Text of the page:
NEW DELHI: The National Restaurant Association of India (NRAI) said on Wednesday that the government cannot change the collection of service charges in food bills by setting guidelines and that the CCPA’s decision to ban hotels and restaurants from this practice has created unnecessary confusion among consumers and disrupted the smooth operation of Restaurants.
He alleged there was an attempt to launch a campaign against this restaurant industry practice without any legal basis through ‘repeated directions’, while claiming that the service charge is part of the total price of a product and that neither the government nor any authority can interfere with the business owner’s decision in this regard.
In a statement, NRAI argued that the service charge is part of the owner’s discretion or decision regarding the total price to be paid by a customer in connection with the sale or service of a product.
“It is one of the components of the total price of the product. Neither the government nor any other authority can interfere with the business owner’s decision in this regard. It is a universally accepted business practice,” he said.
The NRAI also asserted that the legality, reasonableness or justification of levying service charges has been reviewed by the Supreme Court, High Courts, National Consumer Dispute Redress Commission, former Monopolies Commission and restrictive business practices and by the income tax authorities (ITAT) and have been “confirmed in various court decisions”.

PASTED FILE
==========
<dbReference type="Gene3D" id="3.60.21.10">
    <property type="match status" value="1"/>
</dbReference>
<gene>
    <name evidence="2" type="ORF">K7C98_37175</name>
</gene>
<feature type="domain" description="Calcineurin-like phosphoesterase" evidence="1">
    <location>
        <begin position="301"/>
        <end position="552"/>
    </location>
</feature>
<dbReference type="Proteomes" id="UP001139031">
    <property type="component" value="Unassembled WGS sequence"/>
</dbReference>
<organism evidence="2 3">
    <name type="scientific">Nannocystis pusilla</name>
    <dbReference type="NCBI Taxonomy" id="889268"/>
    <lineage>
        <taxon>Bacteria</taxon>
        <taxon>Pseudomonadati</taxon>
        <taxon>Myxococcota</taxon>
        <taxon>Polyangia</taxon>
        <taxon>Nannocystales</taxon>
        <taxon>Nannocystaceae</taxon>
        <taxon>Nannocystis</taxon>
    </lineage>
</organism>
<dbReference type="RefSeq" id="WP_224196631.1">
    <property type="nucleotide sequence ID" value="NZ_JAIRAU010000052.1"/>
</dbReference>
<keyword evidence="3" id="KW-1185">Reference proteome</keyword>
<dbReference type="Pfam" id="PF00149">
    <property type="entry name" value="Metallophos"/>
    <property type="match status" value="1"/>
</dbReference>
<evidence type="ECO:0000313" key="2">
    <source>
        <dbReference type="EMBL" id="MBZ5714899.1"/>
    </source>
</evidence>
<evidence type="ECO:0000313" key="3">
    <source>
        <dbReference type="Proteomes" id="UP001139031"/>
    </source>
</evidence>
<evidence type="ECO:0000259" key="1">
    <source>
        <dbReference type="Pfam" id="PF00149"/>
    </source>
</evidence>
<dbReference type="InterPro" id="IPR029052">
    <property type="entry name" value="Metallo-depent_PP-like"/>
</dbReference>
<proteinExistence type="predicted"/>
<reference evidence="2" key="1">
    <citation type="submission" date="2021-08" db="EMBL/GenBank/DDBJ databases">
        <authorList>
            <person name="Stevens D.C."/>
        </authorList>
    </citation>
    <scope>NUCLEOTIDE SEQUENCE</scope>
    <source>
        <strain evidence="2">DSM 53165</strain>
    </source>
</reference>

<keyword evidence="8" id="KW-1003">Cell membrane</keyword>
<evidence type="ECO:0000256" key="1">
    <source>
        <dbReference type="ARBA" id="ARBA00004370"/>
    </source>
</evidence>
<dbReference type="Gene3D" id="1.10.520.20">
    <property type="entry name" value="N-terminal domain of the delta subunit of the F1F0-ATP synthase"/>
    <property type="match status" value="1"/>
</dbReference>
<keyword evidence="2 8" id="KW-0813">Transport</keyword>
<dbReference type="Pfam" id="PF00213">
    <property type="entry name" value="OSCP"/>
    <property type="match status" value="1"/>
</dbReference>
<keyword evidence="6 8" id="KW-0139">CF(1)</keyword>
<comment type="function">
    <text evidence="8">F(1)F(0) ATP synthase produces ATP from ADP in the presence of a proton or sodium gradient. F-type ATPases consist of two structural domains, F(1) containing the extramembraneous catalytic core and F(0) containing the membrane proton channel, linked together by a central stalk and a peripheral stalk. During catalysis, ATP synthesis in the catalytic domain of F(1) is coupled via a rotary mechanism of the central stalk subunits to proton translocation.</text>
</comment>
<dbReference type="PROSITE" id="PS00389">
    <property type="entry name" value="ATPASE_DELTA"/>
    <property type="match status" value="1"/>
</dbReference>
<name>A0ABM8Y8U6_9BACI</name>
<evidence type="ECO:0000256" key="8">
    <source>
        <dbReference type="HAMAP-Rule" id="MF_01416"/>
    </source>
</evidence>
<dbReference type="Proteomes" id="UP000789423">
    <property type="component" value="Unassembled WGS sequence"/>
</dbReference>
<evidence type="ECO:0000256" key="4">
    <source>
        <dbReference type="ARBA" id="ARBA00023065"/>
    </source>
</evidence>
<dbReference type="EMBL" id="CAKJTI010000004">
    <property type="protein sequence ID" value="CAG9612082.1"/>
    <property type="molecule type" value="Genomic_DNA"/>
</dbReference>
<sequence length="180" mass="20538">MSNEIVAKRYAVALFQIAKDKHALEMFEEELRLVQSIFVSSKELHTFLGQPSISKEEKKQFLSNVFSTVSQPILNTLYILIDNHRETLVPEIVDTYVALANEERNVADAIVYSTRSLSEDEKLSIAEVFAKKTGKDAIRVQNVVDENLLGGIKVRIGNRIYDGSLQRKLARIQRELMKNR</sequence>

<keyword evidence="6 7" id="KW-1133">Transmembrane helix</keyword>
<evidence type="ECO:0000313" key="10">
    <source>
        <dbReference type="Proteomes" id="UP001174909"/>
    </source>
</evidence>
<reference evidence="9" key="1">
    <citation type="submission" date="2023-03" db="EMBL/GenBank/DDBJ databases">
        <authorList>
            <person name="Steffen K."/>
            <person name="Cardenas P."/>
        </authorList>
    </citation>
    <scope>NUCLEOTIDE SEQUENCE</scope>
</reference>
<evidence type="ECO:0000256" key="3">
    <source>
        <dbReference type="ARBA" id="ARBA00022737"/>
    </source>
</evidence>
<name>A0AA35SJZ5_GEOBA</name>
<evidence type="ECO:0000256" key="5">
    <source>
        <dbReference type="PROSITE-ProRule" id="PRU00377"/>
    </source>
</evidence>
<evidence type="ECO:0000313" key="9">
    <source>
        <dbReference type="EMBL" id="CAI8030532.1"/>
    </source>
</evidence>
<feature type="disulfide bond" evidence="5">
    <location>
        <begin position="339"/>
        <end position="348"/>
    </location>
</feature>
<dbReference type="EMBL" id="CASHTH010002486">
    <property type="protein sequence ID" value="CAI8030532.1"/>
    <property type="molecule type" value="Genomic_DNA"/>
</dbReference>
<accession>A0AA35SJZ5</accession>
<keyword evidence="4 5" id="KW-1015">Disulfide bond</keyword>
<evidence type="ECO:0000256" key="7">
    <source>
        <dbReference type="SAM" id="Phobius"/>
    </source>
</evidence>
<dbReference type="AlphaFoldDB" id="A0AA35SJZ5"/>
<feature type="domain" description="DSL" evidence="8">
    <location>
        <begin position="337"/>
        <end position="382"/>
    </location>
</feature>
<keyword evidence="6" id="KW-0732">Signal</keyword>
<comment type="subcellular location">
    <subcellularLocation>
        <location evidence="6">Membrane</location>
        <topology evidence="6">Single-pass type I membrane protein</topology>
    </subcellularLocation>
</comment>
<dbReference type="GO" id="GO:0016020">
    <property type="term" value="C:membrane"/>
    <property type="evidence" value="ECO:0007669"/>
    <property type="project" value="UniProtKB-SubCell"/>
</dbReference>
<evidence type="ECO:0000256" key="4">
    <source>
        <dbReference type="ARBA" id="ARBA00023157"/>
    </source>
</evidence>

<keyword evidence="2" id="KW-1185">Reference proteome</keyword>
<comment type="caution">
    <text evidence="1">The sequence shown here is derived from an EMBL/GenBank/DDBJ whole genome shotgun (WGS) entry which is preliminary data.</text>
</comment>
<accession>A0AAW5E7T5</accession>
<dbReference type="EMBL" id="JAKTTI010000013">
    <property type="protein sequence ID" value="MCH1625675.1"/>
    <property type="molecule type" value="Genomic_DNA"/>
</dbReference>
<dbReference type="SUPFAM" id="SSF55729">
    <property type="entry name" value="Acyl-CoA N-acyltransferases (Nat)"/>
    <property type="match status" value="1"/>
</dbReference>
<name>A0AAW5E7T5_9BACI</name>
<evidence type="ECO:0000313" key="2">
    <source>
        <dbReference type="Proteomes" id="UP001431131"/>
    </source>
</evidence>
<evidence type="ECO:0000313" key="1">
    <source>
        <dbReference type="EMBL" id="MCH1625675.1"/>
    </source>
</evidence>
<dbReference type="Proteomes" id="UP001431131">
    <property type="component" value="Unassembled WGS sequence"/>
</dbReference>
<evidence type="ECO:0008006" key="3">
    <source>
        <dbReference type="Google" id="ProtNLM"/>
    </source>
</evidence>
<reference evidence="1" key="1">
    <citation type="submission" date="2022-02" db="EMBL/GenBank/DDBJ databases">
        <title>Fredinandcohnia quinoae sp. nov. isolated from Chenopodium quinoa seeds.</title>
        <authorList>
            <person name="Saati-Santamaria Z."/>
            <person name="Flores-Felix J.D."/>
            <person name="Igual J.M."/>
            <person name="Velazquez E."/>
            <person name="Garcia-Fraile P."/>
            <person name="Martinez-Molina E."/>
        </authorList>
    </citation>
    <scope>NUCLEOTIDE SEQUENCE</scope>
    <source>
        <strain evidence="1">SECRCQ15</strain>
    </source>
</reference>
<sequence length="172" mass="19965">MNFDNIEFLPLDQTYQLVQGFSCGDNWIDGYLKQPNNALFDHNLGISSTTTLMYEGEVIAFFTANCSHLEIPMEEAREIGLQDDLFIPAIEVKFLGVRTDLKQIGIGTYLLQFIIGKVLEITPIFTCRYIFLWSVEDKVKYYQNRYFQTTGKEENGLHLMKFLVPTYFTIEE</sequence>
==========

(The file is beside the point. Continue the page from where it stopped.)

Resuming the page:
“So it’s up to the owner how to run their business and what policy should be in place regarding product pricing. The government cannot make a change regarding a service charge levy by setting guidelines,” he said.
Stressing that the guidelines, by the very nature of things, are only indicative, the industry body said: “If such a change is necessary, there must either be a new law or an amendment to existing laws”.
The NRAI further stated, “It is also relevant to state that additional fees are levied by many other industries, including some government agencies. However, the guidelines are only issued for the restaurant industry.
On Monday, the Central Consumer Protection Authority banned hotels and restaurants from levying service charges automatically or by default on food bills and allowed customers to file complaints for breaches, amid increase in consumer complaints.